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Why Do We Say That?

May 2024
1min read

“The Devil’s Highway”

For 77 years U.S route 666, the two-lane highway that runs some 190 miles northward from Gallup, New Mexico, through southwestern Colorado, and then west to Monticello, Utah, was known as the Devil’s Highway. This was because the number 666 is associated in the Bible with Satan or the Antichrist, though the devil is not mentioned explicitly in the relevant verse from the book of Revelation: “Here is wisdom. Let him that hath understanding count the number of the beast: for it is the number of a man; and his number is Six hundred threescore and six.”

But the highway was exorcised this past summer. On July 30 dignitaries from three states and the Navajo Nation, through whose reservation the highway runs, gathered at a rest stop just south of Shiprock, New Mexico, for the renaming ceremony. Route 666 became Route 491, complete with new highway signs all along the way. (Just as well, since most of the 666 signs, which became collectors’ items once the name change was announced, had been stolen.) “We’re kicking the devil out of New Mexico,” commented Rhonda Faught, secretary of the state Department of Transportation.

Changes of this sort are not uncommon. Last June The New York Times reported that South Korea’s contribution to the “coalition of the willing” in Iraq had been increased by 7 soldiers in order to bring the total to a safe, nonsatanic 673. And in Russia in 1999, the Times noted, bus route 666 in Moscow was changed to 616.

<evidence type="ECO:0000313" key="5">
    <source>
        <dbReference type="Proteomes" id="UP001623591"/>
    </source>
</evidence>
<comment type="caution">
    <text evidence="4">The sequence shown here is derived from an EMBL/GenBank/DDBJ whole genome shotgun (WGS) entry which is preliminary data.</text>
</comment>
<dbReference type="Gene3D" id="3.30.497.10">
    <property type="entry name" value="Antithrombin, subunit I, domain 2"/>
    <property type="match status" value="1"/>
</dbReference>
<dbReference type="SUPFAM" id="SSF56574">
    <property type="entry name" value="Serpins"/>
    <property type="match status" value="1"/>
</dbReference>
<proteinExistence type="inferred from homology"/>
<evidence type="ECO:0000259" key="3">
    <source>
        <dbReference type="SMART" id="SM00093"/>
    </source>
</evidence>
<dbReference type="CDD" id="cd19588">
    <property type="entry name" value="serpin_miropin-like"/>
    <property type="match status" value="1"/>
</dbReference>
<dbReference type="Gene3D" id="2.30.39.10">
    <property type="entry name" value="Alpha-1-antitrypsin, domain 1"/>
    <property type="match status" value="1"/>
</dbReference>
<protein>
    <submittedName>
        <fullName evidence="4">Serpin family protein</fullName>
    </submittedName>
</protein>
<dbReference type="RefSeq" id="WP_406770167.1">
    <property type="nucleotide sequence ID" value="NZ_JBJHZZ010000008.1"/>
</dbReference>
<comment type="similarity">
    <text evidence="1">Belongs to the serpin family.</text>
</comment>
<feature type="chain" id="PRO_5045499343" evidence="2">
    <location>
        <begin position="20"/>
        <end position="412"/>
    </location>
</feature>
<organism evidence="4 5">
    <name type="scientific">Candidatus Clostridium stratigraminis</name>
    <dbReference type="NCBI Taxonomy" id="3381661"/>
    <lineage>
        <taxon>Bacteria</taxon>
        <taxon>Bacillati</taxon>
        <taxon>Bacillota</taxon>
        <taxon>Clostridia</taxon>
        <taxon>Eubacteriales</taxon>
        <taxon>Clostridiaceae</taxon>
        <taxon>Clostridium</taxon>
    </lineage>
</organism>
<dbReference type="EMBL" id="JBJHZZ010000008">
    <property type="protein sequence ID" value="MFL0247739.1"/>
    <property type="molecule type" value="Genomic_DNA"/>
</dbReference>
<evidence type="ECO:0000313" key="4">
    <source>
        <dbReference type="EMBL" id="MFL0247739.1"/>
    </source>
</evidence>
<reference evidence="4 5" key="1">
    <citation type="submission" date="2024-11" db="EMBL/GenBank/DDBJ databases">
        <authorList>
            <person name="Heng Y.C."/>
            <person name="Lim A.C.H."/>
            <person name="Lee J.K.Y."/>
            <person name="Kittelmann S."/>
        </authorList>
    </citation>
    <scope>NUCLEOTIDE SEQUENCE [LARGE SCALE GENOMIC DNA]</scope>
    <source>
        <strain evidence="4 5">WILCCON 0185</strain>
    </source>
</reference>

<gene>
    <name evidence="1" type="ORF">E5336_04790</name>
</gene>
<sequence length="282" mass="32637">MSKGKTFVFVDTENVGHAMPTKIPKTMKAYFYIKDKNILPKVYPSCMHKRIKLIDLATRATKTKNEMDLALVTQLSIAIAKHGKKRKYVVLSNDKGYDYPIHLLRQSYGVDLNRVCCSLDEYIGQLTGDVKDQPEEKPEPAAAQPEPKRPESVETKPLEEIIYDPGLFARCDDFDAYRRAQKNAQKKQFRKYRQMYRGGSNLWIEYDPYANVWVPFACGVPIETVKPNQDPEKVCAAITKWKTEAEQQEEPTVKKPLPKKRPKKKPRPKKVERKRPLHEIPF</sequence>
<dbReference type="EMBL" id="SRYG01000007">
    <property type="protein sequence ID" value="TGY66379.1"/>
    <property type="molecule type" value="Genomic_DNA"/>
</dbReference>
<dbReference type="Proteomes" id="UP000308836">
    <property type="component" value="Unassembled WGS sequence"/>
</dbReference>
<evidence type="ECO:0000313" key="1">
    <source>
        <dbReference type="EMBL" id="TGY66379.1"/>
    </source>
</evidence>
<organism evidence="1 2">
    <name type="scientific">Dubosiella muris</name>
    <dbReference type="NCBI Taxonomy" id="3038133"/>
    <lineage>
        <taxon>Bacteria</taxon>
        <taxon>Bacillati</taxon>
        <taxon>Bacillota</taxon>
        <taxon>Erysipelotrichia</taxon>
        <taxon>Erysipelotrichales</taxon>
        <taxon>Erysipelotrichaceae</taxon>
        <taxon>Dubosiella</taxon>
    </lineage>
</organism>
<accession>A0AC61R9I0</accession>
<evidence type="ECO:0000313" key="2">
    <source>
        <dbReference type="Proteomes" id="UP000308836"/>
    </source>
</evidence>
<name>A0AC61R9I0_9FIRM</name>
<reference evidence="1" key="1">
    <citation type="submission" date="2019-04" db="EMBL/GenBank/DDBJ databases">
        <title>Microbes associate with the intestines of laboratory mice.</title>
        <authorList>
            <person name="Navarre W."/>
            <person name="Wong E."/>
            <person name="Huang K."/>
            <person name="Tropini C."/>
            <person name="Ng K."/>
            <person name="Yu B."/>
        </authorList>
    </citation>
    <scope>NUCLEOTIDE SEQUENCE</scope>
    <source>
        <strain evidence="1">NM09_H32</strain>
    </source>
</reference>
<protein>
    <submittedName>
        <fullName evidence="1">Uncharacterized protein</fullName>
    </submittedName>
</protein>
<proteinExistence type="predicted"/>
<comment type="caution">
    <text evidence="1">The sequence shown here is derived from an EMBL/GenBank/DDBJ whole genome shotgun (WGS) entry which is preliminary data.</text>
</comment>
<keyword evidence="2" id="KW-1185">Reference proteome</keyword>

Changing the number of Route 666 is just a special case of a general phenomenon. History offers hundreds of examples of place-names that have been changed because of their unfortunate associations. Thus the Park River in Hartford, Connecticut (now largely underground, courtesy of the Army Corps of Engineers), was once the Hog River; Contentment Island, in Long Island Sound, off Darien, Connecticut, was formerly Contention Island; a yellow fever epidemic in 1848-49 gave the Yellow Hook section of Brooklyn, New York, such bad publicity that the neighborhood’s name was changed to Bay Ridge, though the original name had nothing to do with the disease (it came from the color of the clay in the area); and efforts continue to remove squaw from American place-names even though the word is not offensive, at least from an etymological point of view; most likely it comes from an Algonquian word for “woman” or “wife.” The misconception that squaw derives from a coarse term for the female genitalia was popularized on a 1992 “Oprah” show.

And so it goes unto the dawn of recorded time. The ancient Greeks warded off trouble by changing their original name for the Black Sea (the Axine, or Inhospitable Sea) to the hopeful Euxine, or Hospitable Sea. But Byron had it right in Don Juan : “There’s not a sea the passenger e’er pukes in, / Turns up more dangerous breakers than the Euxine.”

As for the new U.S. Route 491, if numeral 1 is a , 2 is b , and so on, then 491 transposes into dia . That’s “day” in Spanish—and also the start of diablo . Could it be that the devil is still lurking along the highway?

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